|THE PAULA GORDON SHOW|
|Life and Living|
A gigantic page of history is turning over, leaving the "modern" behind after 350 years, reports philosopher Frederick Ferré. Say goodby to "the idea that everything’s dead and unconscious, that we can predict everything -- Descartes’ reductionism and materialism."
To help us navigate our way through unbelievably huge changes he sees ahead, Dr. Ferré has created a powerful new philosophy based on "kalogenesis" ("making beauty") in the face of death.
"The meaning of life is to be both a maker of beauty and a destroyer of beauty in order to make more beauty. That really is the rhythm of the universe,” says the world’s leading constructive post-modern philosopher.
While Dr. Ferré anticipates an era of “hope and possibilities", he acknowledges, “A lot of people are lost.” And since he believes one of philosophy’s strengths is counter-acting hopelessness, he offers simple rules of thumb for advancing kalogenesis: 1.) Do no harm; 2.) Do good; and 3.) Be fair.
Dr. Ferré uses all of philosophy’s rigorous tools -- logic, evidence, and emotions to give them their “oompth” – yet he always returns to kalogenesis.
"I focus on aesthetics as dominant – ‘feeling’ in the muscular sense, as in ‘once more with feeling!’ We also must be able to realize that ugliness not only happens but sometimes is a friend. It breaks apart things that may not ever be put together again quite the same way, but that allows space for something else to be created. And I believe beauty is always relative to the context.”
Dr. Ferré is certain that context is radically important.
"We are created by community in the same way that we create community. We now have to think in terms of the entire globe as ‘community’. Picture a world less divided, less unequal and certainly not at war. Some of the primary conditions of a genuinely beautiful post-modern future include the redistribution of the goods that make up the possibility of a humane and beautiful life for everyone. We’d need a different type of political leadership, people who would be concerned for the wellbeing of wholes rather than simply for one's own class or type or species.”
Given technology’s current and future roles, it’s comforting that the philosophy of technology is one of Dr. Ferré’s specialties.
"When I talk about the context of technology and the way in which we’ve created that which then shapes us, it’s important to remember -- we’re also purposive agents. If we can remember we created our technology, we can remember that we can change it.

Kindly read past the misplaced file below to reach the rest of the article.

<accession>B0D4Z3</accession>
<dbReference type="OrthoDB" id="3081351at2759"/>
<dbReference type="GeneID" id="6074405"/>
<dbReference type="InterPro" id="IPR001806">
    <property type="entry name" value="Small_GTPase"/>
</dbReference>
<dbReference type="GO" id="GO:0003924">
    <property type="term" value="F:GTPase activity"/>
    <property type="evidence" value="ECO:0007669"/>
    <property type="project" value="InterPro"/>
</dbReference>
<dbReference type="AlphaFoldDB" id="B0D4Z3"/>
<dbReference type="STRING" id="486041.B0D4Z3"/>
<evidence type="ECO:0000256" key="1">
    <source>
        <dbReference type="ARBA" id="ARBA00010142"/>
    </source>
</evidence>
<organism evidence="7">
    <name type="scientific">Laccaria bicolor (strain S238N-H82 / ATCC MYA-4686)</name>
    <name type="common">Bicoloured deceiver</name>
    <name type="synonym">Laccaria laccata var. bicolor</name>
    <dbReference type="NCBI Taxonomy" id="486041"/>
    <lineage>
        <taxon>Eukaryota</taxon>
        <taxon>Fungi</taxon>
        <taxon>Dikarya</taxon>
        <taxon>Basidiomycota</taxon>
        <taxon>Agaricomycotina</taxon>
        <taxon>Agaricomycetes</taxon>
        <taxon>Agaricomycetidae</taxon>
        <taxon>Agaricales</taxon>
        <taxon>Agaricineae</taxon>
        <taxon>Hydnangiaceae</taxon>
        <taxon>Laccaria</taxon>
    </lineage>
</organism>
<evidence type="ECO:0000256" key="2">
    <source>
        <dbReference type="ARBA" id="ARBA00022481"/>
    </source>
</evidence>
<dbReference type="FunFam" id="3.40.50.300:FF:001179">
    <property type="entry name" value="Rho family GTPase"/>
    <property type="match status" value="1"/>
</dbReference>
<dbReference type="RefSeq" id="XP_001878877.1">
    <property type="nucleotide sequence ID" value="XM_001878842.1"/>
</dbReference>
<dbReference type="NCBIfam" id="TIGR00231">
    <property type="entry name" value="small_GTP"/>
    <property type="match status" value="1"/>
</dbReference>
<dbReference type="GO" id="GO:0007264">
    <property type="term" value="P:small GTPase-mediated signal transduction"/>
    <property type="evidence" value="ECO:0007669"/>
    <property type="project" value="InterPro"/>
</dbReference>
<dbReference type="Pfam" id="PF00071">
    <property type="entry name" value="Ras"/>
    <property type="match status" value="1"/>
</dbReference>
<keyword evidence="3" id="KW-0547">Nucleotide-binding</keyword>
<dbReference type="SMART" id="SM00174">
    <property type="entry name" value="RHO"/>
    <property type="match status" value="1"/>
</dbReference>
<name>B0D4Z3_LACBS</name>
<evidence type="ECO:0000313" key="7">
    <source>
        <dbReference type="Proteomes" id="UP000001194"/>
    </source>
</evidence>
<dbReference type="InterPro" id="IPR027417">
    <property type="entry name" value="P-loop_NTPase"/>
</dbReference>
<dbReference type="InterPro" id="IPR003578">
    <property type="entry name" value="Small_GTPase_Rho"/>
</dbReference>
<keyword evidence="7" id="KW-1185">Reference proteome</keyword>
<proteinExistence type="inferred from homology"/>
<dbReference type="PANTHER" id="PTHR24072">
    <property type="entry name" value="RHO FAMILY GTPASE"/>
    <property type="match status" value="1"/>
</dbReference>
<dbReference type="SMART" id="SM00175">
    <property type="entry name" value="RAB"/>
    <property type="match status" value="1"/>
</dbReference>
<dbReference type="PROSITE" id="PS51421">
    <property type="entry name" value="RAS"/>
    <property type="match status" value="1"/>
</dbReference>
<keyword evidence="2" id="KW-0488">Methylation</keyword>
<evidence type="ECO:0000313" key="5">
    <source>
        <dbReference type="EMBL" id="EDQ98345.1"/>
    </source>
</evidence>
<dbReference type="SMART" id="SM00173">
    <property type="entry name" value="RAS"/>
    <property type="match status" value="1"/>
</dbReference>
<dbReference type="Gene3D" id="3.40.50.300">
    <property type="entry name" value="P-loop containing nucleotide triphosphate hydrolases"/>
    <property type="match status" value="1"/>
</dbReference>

"The first step in changing our technologies is to think deeply about who we -- the creators -- are, as well as what the contexts are that hold us, and what we want to be. Because, after all, it’s the purpose-led life that we’re looking towards.”
Finally, kalogenesis helps us understand ‘goods’ need not require unreplaceable resources.
“There are other kinds of ‘goods’ -- humane goods -- say, discovering one’s talent in dance, or creating wonderful music. These are not energy intensive. There’s no need to go shopping. And you can do it under a tree with your shoes off!”
Professor and Mrs. Ferré and longtime, close friends of theirs graciously shared an all too brief visit to Atlanta coinciding with Thanksgiving, 2007. We are deeply appreciative that, in addition to being admirers of Dr. Ferré’s work, we also count ourselves among their friends. We were delighted that our own visit included recording this “Conversation”. Thanks also to their dogfriend, Flika, for her boundlessly joyous presence.
We also deeply appreciate the trip Dr. Ferré made from Germany in March, 2007, to join other thought leaders in creating the predicates for a New Eden(sm) through the first of two charrettes on TheoEcology(sm).
Being and Value, Knowing and Value, and Living and Value are published by State University of New York (SUNY) Press.
Dr. Ferré’s Philosophy of Technology and Ethics and Environmental Policy are published by the University of Georgia Press.
To learn a great deal more about Dr. Ferré, his life’s work -- specializing in the philosophy of religion, environmental philosophy and the philosophy of technology -- and his path as a scholar and environmental leader, visit his page on the University of Georgia website.
James Carse provides a complementary view of philosophy and religion in The Religious Case Against Belief.
In Descartes' Bones, Russell Shorto provides an inportant perspective on how enlightenment philosophy affected the creation of the United States.